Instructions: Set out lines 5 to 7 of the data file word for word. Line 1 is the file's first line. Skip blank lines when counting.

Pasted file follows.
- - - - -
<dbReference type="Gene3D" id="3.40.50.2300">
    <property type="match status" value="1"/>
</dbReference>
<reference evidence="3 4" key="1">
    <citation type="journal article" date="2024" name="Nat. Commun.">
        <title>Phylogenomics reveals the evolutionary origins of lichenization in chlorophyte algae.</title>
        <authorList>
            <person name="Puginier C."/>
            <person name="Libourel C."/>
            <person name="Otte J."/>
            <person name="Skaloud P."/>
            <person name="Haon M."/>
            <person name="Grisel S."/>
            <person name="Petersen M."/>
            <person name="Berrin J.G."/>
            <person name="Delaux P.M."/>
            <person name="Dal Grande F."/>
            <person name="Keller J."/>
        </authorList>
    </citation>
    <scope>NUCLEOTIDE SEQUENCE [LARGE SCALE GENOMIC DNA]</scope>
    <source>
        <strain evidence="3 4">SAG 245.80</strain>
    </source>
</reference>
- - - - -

    <citation type="journal article" date="2024" name="Nat. Commun.">
        <title>Phylogenomics reveals the evolutionary origins of lichenization in chlorophyte algae.</title>
        <authorList>